Toccata in D
Liszt, transcribed Jean Guillou
Toccata alla rumba (Allegro barbaro)
Introduction, Passacaglia and Fugue in E-flat minor
Symphonie No.2 in E minor, Op.20
Jane Parker-Smith (Royal Festival Hall organ)
Reviewed by: Peter Reed
Reviewed: 3 October, 2016
Venue: Southbank Centre, London – Royal Festival Hall
Jane Parker-Smith has been in the organist premier league for longer than it may be gallant to remember, and her playing still comes packed with panache and a sense of engagement. There is also an inimitable mystique and glamour to her performance style, enhanced in this recital by her sparkling Queen of the Night gown, with a train draped over the organ bench, which meant, inevitably, that most of her nifty pedal work went unobserved.
Her programme was predominantly from the early twentieth century, but it was the Liszt transcription, made in 1976, that sounded the most contemporary.Marcel Lanquetuit has the unenviable distinction of being known for one work. His Toccata, written in 1926, is very much in the style of that other Toccata, by Widor, in the way of punchy rhythms, a resonant pedal presence, and the sort of Cavaillé-Coll brilliance that can give you goose-bumps. Reeds spat, mixtures sizzled, the strapping full swell was like a beast straining for release from the closed swell-box, and Parker-Smith’s dashing account easily took command of the music’s power games.
Given that Liszt’s large-scale organ music is orchestral in concept, it is odd that Jean Guillou’s transcription of Orpheus doesn’t always work. The Festival Hall’s acoustic is partly to blame, but some individual detail, such as an arpeggio accompaniment and a staccato pedal feature, stood out too prominently. Parker-Smith, though, had a clear idea of the music’s slow-burn progress to a typically Lisztian climax, the seraphic close worked its magic, and it was a pleasure to hear so many solo stops deployed so effectively.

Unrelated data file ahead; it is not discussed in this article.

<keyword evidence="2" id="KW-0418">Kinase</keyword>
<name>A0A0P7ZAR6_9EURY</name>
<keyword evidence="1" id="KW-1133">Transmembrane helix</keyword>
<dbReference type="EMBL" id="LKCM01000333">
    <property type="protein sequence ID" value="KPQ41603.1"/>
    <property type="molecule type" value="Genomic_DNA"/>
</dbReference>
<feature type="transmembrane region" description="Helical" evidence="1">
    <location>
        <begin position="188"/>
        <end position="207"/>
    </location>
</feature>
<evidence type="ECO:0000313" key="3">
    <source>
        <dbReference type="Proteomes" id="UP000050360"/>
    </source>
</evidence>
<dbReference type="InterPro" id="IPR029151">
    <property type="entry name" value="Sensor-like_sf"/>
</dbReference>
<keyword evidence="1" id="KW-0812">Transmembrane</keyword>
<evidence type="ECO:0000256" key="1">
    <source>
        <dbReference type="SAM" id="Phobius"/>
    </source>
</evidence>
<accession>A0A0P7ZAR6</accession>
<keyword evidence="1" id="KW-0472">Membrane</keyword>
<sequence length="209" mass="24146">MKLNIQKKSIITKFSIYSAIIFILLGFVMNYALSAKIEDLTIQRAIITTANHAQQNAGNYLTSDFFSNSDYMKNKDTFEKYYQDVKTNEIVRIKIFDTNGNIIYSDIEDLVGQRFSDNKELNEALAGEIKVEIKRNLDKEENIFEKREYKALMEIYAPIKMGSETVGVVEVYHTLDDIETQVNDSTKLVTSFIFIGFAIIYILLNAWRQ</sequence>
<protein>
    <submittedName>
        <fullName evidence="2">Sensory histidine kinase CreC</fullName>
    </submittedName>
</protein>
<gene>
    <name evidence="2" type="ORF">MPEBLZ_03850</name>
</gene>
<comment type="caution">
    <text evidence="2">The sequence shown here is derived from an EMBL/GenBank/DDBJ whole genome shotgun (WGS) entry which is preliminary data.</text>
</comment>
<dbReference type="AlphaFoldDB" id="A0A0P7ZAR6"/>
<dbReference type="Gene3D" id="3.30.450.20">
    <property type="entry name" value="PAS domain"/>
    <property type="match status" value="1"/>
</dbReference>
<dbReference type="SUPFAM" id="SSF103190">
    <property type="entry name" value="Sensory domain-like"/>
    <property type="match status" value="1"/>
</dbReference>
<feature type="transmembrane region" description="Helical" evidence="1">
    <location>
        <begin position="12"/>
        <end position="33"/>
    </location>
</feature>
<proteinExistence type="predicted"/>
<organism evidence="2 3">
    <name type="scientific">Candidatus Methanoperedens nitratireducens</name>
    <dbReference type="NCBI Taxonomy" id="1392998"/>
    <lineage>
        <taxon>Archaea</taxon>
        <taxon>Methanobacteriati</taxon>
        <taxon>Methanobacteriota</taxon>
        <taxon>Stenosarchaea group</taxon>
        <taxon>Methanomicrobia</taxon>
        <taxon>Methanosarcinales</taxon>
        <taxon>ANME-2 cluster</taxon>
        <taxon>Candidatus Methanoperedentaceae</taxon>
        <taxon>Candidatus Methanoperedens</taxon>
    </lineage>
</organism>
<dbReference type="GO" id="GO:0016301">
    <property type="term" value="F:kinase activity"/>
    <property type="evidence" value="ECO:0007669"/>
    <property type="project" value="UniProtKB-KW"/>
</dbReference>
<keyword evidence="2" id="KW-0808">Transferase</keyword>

Healey Willan was a powerful, conservative presence on high-Anglican church music in Toronto for most of the first half of the last century, and his Introduction, Passacaglia and Fugue, from 1916, is unashamedly late-Romantic in style, with a whiff or two of dance rhythm erupting in the Passacaglia. Parker-Smith’s reading was broadly conceived, and some of her quieter registration had a familiar, English, upholstered sound. She invested the Passacaglia variations with abundant detail and clarity, and the massive ‘Funeral March’ variant was saturated with Wagnerian weight. Before this she had played another toccata, the Toccata alla rumba (1981) by the German organist/composer Andreas Willscher, with yet more blasts of sonic splendour from the instrument. It’s another great display firework, and Parker-Smith went for its Allegro barbaro tempo-marking in a big way.
She seemed most at home with the scale and spirit of Louis Vierne’s Symphonie No.2, and her integration of its French grandeur and moments of intimacy sounded unforced and spacious in her cohesive rendition. The Harrison & Harrison instrument reproduced the Cavaillé-Coll ferocity and weight of sound with considerable swagger. There was an attractive encore, Rondo alla Latina by Hans-André Stamm.